Another approach for the classification of the business models of VODs is value-based dimensions. The study of Ghezzi et al. (2015, quoted in Park, 2019) identifies four dimensions of business models: value proposition, value creation, value delivery, and value appropriation. The value proposition is the unique product or service that creates value for the customer; in the case of OTT, this is the audiovisual software, with the added functionalities of time-flexible viewing, alternative screen, or multi-screen capability, or mobile portability differentiating it from traditional video offerings. Value creation refers to the organizational characteristics of the provider and includes the supply chains, resources, and production modes enabling the creation of the value proposition. The value delivery implicates the key partnerships, distribution channels, and customer relationship strategies that convey the product or service to the customer. Finally, value appropriation refers to the revenue generation, pricing and sharing ←20 | 21→mechanisms that enable the profit realization and its allocation to various partners along the value chain.

Revenue Growth of VOD

The revenues of the platforms differ based on their content. It grows with the income from AVOD ads that generate revenue from SVOD qualifications, especially renewed resumes. According to a report emphasized by Dixit (2021), the worldwide premium (OTT) market recorded revenue of approximately $110.1 billion in 2018 and is expected to exceed $438.5 billion by 2026 at a CAGR of 19.1 %. While the platforms must maximize their income, the first thing they do is to gain customers’ loyalty and differentiate themselves from competitors in this predatory market. There are three elements to maximize revenue; they did not focus on retaining existing subscribers, gaining new subscribers, and what they would cost the platform (Dixit, 2021).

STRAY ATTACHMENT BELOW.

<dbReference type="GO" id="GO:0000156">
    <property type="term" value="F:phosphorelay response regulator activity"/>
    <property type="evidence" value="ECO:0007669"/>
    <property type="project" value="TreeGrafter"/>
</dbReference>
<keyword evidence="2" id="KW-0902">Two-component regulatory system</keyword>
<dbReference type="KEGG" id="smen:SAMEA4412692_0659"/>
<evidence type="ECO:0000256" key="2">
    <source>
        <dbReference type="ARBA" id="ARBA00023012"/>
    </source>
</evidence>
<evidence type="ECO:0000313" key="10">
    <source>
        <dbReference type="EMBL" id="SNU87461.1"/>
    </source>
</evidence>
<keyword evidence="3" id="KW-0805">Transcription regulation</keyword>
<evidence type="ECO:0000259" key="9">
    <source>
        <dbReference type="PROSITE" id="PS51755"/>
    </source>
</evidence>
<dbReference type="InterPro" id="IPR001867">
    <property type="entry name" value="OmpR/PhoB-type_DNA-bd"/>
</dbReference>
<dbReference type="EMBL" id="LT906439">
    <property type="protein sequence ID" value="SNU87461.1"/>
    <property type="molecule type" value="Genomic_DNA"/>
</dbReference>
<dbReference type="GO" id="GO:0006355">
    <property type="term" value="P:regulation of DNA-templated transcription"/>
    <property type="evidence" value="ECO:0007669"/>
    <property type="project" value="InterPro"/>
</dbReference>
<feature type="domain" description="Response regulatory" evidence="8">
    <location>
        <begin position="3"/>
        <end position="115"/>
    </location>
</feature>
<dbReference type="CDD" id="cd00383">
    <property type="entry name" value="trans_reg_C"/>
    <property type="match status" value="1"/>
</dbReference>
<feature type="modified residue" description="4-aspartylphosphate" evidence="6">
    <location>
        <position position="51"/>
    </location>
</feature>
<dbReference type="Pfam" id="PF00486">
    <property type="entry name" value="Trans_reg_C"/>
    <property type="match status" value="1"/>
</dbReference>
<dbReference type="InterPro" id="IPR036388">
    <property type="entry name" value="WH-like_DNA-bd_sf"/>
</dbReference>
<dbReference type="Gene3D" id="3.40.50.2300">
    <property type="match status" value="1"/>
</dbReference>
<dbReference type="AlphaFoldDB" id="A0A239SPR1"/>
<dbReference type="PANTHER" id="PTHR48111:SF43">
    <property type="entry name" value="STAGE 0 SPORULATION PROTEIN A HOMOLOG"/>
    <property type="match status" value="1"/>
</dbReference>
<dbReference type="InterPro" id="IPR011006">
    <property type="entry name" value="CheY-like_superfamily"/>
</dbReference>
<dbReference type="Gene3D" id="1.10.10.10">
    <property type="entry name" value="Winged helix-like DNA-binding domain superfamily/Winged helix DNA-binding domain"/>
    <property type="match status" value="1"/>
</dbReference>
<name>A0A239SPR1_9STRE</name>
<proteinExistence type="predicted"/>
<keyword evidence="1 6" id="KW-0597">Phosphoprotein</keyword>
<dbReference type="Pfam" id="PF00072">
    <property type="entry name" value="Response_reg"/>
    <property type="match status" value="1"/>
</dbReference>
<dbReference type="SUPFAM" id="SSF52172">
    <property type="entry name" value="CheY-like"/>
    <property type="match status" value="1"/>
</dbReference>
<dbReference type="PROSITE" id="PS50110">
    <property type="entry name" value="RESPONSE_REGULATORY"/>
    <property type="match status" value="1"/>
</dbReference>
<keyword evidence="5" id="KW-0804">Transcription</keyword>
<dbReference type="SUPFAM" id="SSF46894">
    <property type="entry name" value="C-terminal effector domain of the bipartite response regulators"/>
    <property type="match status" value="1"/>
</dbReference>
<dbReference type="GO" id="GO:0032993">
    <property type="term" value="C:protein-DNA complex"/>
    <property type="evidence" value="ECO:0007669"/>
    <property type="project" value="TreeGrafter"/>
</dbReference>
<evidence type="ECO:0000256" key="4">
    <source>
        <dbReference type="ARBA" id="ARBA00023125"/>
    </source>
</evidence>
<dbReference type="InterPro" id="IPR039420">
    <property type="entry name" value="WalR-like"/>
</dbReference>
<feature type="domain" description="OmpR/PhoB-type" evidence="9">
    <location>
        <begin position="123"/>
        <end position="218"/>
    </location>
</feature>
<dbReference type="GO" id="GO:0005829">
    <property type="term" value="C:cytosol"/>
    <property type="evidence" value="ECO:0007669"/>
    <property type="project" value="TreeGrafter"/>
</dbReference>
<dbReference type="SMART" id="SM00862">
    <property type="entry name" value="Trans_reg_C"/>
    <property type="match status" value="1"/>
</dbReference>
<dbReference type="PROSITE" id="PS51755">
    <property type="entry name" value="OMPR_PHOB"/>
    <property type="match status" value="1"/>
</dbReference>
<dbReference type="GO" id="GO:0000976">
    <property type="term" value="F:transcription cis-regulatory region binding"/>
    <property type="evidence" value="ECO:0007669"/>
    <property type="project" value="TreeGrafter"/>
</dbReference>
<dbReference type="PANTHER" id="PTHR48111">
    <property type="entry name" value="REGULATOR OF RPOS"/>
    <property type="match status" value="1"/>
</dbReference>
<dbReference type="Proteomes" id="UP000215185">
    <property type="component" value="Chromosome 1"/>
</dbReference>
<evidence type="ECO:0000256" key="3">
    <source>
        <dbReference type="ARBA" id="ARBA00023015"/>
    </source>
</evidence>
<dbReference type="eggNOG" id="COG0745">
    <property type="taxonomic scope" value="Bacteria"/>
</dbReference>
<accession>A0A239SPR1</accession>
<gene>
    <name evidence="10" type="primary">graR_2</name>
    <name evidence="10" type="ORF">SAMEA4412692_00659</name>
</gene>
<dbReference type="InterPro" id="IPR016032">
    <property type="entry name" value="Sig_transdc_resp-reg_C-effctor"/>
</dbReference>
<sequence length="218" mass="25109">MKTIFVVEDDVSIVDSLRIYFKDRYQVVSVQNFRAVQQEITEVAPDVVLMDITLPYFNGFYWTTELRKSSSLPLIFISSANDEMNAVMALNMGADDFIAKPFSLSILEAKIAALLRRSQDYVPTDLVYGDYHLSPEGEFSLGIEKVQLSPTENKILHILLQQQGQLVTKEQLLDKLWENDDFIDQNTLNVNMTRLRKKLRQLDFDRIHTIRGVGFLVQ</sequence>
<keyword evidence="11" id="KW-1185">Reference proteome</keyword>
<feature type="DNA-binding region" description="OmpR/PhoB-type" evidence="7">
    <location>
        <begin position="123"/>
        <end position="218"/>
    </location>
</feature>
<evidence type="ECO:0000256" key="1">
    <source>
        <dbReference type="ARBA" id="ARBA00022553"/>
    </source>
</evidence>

ISBN (Softcover)
Publication date
2022 (February)
Berlin, Bern, Bruxelles, New York, Oxford, Warszawa, Wien, 2022. 236 pp., 15 fig. b/w, 5 tables.

Biographical notes

Bülent Sezgin (Volume editor) Tuna Tetik (Volume editor) Ömer Vatanartıran (Volume editor)